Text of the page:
"Mystery Shopper" Scams
This scam operates very similarly to the money transfer type of work-at-home scam in that both involve money transfers and fake checks. The fraudsters may post their advertisements online with a professional-looking website. Job applicants are required to provide their personal information when applying for the job.
Your "mystery shopper" supervisor would assign you to deposit a cashier's check with a chunk of it going as an advance payment for your service. For example, the check may be for $2,500 with a $200 advance payment for your service. Part of your assignment would be to immediately wire $2,300 from your bank account to your supervisor's colleague before their cashier check would be "cleared" and to evaluate the wire transfer process. Weeks later, after receiving a confirmation that the cashier's check is a counterfeit, you would be responsible for the money transferred. Not only would you have lost the $2,300, your personal information would have been stolen by fraudsters in the job application process.
"Please Confirm" Scams
Different types of scams may be grouped under this "Please Confirm" scam category because the fraudsters contact you via e-mail or phone calls, asking you to confirm some personal information. The fraudsters include scary phrases such as "security update purposes," "deactivation of e-mail if confirmation not made immediately," and "financial account suspension." The con artists add legitimacy to their e-mails or phone calls by exerting urgency in their voice, including the officer's contact information, and inserting company logos (e.g., PayPal, BBB) in the e-mail. Again, the goals of these fraudsters are to obtain your Social Security number, credit card information, and account password to steal money from you directly or via identity theft.
Stolen Cars Scam
The main problem with this fraud is that the fraudsters have fashioned this fraud so professionally that it is almost impossible for consumers to detect. What happens here is that stolen cars are being sold to consumers, usually at a bargain price. Normally, consumers can use a car's Vehicle Identification Number (VIN) to check a used car's history report, which includes information on whether the used car has been stolen, junked, or involved in an accident.
In the stolen car scam, fraudsters make fake VINs for the stolen cars by stealing VINs from similar cars found in public areas; these stolen VINs would check out to be fine by consumers. If a consumer purchases one of these stolen fraudulent cars and the car is found by the police, it would be impounded and returned to its rightful owner, leaving the consumer at a great lost. A way to prevent this from happening is to check for any signs that the VIN and its area have been tampered with. Also, look for signs that stickers at the door area have been altered.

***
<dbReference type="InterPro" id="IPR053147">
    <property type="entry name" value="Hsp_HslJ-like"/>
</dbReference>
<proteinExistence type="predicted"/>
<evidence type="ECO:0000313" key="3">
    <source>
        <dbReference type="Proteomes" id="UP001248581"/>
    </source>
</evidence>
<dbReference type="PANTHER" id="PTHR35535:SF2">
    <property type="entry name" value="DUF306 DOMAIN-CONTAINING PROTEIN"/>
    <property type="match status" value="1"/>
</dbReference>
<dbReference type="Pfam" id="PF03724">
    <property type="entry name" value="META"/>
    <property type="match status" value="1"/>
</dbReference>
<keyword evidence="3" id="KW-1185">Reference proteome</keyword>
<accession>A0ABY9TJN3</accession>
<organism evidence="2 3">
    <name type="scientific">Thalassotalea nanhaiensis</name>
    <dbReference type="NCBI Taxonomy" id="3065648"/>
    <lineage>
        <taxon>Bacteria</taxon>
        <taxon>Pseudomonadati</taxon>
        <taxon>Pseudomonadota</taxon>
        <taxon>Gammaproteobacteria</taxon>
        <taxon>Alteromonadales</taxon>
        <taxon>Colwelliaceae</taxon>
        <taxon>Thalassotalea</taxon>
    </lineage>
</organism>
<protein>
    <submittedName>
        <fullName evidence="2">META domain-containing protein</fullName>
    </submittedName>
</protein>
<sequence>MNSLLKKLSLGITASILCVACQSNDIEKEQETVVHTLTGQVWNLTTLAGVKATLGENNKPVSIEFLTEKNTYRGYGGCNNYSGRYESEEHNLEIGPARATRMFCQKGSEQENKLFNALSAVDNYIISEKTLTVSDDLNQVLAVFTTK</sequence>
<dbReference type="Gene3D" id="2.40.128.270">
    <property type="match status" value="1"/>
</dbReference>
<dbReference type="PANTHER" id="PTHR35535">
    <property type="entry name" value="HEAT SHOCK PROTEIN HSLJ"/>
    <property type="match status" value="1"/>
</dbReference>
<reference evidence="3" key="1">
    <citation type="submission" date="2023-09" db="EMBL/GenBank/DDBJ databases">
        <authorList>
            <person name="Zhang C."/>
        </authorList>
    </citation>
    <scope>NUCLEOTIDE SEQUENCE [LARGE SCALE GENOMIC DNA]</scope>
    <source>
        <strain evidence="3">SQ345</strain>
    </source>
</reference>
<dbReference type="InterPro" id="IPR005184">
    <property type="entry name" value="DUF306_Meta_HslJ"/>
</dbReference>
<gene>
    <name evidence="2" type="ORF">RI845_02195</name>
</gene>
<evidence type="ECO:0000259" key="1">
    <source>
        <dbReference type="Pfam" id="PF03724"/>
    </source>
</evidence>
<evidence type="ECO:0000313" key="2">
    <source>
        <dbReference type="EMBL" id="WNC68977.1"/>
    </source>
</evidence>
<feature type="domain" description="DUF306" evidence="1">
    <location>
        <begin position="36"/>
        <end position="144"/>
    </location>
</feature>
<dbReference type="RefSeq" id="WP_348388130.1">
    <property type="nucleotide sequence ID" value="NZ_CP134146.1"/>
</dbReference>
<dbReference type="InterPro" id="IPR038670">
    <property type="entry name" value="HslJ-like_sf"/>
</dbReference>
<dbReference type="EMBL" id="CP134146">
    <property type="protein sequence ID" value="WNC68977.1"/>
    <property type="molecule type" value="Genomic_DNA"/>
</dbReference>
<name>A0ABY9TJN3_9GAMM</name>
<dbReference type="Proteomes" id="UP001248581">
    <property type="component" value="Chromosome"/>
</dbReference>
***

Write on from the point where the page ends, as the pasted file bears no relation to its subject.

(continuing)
International- and Immigrant-Related Frauds
International and immigrant individuals are likely to be targets of consumer fraud due to their inexperience and unfamiliarity with the U.S. market. The available market for this population is limited due to language barriers and undocumented immigration status, factors manipulated by fraudsters. Among the main frauds that have been affecting these populations are purchasing stolen vehicles, acquiring inadequate houses, choosing car insurance plans, bail-out processes with bonds, and phone card service.
How to Complain About Fraud
The best way to stop consumer fraud is to complain to the proper authorities. If you suspect a fraudulent scheme, contact
The Consumer Protection Division
Attorney General's Office
P.O. Drawer 1508
Santa Fe, NM 87504
Toll free: 1-800-678-1508
NM online consumer complaint form:
NM online consumer complaint form (in Spanish):
If the fraud complaint involves federal laws, you may contact the appropriate federal agency at
http://www.pueblo.gsa.gov/complaintresources.htm and/or contact the Federal Trade Commission (FTC) at
FTC Consumer Response Center
Washington, D.C. 20580
Complaints about e-commerce involving many countries may be lodged at www.econsumer.gov
It is very important that you file complaints to document the frequency of fraud and abuse so that appropriate actions can be taken against these individuals or companies. If you are not sure where to file your complaints, you may ask or file your complaints at any of the agencies above. Their officers can provide assistance on your complaints, including the best place to submit your complaints. Assistance in Spanish may be available at these organizations.
Original authors: Constance Kratzer, Extension Family Resource Management Specialist, and Jackie Martin, Extension Family Finance Specialist.
To find more resources for your business, home, or family, visit the College of Agricultural, Consumer and Environmental Sciences on the World Wide Web at aces.nmsu.edu
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Printed and electronically distributed August 2009, Las Cruces, NM